Droit à la vie

Onglets principaux

Caselaw

Under Sections 20 and 21 of the Urban Land Ceiling and Regulation Act, 1976, the State Government exempted certain excess land from the provisions of the Act on the condition that the land be used by the builders for the purpose of providing housing for the ‘weaker sections of society.'  It was alleged that the builders had not done so. Although it found that the applicant's writ of petition had been rendered infructuous, the Bombay High Court gave some directions regarding future monitoring of the scheme sanctioned under Section 20.
 

South Africa is in the midst of an HIV/AIDS epidemic with more than 6 million people infected.    In 2,000, with infections of newborns in the range of 80,000 per year, the anti-retroviral drug Nevirapine offered the potential of preventing the infection of 30 – 40,000 children per year.  The drug was offered to the Government for free for five years, but the South African Government announced it would introduce Mother-To-Child-Transmission (MTCT) only in certain pilot sites and would delay setting these up for a year, thereby denying most mothers access to treatment.  The Treatment Action

Three brothers (V) lived in Switzerland from 1980 as recognised refugees. In 1987, they were expelled from Switzerland to Czechoslovakia for criminal offences. In September 1991, they illegally re-entered Switzerland.

Starvation deaths had occurred in the state of Rajasthan, despite excess grain being kept for official times of famine, and various schemes throughout India for food distribution were also not functioning. In 2001, the People's Union for Civil Liberties (PUCL) petitioned the court for enforcement of both the food schemes and the Famine Code, a code permitting the release of grain stocks in times of famine. They grounded their arguments on the right to food, deriving it from the right to life.

In 1981, the State of Maharashta and the Bombay Municipal Council decided to evict all pavement and slum dwellers from the city of Bombay. The residents claimed such action would violate the right to life, since a home in the city allowed them to attain a livelihood and demanded that adequate resettlement be provided if the evictions proceeded. The Court declined to provide the remedies requested by the applicants but found that the right to a hearing had been violated at the time of the planned eviction.

FIDH claimed that France had violated the right to medical assistance (Article 13 of Revised European Social Charter) by ending the exemption of illegal immigrants, with very low incomes, from charges for medical and hospital treatment. Further, the complainant alleged the rights of children to protection (Article 17) were contravened by a 2002 legislative reform that restricted access to medical services for children of illegal immigrants. The Committee found that France had acted contrary to the rights of children, but not adults.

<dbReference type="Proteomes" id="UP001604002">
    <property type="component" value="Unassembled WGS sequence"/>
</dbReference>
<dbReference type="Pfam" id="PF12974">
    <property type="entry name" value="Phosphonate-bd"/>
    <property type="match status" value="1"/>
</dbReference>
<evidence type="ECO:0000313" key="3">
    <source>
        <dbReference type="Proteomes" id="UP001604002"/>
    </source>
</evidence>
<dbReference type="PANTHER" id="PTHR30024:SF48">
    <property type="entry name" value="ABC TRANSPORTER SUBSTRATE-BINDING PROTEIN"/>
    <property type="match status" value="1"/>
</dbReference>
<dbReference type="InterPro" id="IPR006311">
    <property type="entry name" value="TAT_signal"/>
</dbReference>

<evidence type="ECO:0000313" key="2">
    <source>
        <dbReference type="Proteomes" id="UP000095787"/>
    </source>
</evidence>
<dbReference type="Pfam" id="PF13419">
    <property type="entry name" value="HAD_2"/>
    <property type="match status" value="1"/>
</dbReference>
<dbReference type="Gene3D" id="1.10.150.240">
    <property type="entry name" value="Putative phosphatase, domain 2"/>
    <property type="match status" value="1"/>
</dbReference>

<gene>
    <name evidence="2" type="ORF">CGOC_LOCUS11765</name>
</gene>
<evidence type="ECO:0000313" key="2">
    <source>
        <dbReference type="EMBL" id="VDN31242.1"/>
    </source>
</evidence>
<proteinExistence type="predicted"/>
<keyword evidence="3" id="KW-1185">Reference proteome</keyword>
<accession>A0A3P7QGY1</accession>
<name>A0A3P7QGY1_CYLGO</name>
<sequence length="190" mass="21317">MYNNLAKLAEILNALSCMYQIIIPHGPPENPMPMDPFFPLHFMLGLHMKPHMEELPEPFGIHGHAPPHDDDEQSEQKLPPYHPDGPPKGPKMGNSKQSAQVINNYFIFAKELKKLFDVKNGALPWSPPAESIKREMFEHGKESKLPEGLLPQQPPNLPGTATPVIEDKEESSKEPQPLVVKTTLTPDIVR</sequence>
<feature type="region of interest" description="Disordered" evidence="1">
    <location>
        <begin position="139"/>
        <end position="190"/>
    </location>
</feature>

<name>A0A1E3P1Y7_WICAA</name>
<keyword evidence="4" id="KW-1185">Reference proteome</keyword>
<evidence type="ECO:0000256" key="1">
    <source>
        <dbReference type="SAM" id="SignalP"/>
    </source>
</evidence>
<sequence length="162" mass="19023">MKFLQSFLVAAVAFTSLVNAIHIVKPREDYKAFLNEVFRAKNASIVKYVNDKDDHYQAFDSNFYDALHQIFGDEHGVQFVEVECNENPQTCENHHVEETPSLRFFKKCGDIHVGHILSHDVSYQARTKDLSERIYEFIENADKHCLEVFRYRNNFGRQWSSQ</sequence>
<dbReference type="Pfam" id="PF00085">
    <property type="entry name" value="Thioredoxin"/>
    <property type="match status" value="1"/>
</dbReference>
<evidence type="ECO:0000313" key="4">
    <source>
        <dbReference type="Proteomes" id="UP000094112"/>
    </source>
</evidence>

A large number of residents of basties (informal settlements) of Dhaka City were evicted without notice and their homes were demolished with bulldozers. A case, challenging the ongoing evictions, was brought by two residents and three citizens in the public interest. The Supreme Court held that inhabitants had some rights to shelter and a fair hearing and made recommendations for resettlement.

La Comisión Interamericana de Derechos Humanos (CIDH) recibió una petición contra el Estado de Brasil a favor de los indígenas Yanomami a raíz de la construcción de una carretera y del otorgamiento de permisos de explotación minera en territorio indígena.

Un grupo de ciudadanos viviendo con VIH/SIDA interpusieron una acción de amparo contra el Ministerio de Sanidad y Asistencia Social (MSAS) a causa de la negativa de aquel ente de entregarles los medicamentos necesarios para el tratamiento que les había sido prescripto (triple terapia). Los demandantes no disfrutaban de ningún servicio de seguridad social, ni poseían capacidad económica para adquirir los medicamentos prescritos.

La Comunidad Yakye Axa, comunidad indígena paraguaya perteneciente al pueblo Lengua Enxet Sur, denunció al Paraguay ante la Comisión Interamericana de Derechos Humanos (CIDH) por la omisión estatal de reconocerle la propiedad sobre su territorio ancestral. Ante la imposibilidad de ser resuelto en el ámbito de la Comisión, ésta remitió la denuncia a la Corte Interamericana de Derechos Humanos.